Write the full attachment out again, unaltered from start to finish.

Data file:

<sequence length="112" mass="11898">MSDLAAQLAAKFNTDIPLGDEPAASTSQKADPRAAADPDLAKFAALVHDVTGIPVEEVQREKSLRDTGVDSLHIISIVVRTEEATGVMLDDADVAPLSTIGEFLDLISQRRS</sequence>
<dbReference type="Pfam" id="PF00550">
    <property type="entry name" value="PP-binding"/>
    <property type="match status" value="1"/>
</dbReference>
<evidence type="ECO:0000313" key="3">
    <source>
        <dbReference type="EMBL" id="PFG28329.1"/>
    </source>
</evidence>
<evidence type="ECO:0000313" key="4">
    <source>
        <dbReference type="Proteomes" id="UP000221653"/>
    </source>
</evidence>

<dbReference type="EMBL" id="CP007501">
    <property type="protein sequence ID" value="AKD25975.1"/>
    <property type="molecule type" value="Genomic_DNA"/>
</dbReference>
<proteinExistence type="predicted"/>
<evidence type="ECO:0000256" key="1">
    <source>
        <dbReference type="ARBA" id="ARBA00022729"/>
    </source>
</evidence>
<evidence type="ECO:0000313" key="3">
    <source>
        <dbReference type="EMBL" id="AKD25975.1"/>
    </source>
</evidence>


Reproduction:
<sequence length="112" mass="11898">MSDLAAQLAAKFNTDIPLGDEPAASTSQKADPRAAADPDLAKFAALVHDVTGIPVEEVQREKSLRDTGVDSLHIISIVVRTEEATGVMLDDADVAPLSTIGEFLDLISQRRS</sequence>
<dbReference type="Pfam" id="PF00550">
    <property type="entry name" value="PP-binding"/>
    <property type="match status" value="1"/>
</dbReference>
<evidence type="ECO:0000313" key="3">
    <source>
        <dbReference type="EMBL" id="PFG28329.1"/>
    </source>
</evidence>
<evidence type="ECO:0000313" key="4">
    <source>
        <dbReference type="Proteomes" id="UP000221653"/>
    </source>
</evidence>

<dbReference type="EMBL" id="CP007501">
    <property type="protein sequence ID" value="AKD25975.1"/>
    <property type="molecule type" value="Genomic_DNA"/>
</dbReference>
<proteinExistence type="predicted"/>
<evidence type="ECO:0000256" key="1">
    <source>
        <dbReference type="ARBA" id="ARBA00022729"/>
    </source>
</evidence>
<evidence type="ECO:0000313" key="3">
    <source>
        <dbReference type="EMBL" id="AKD25975.1"/>
    </source>
</evidence>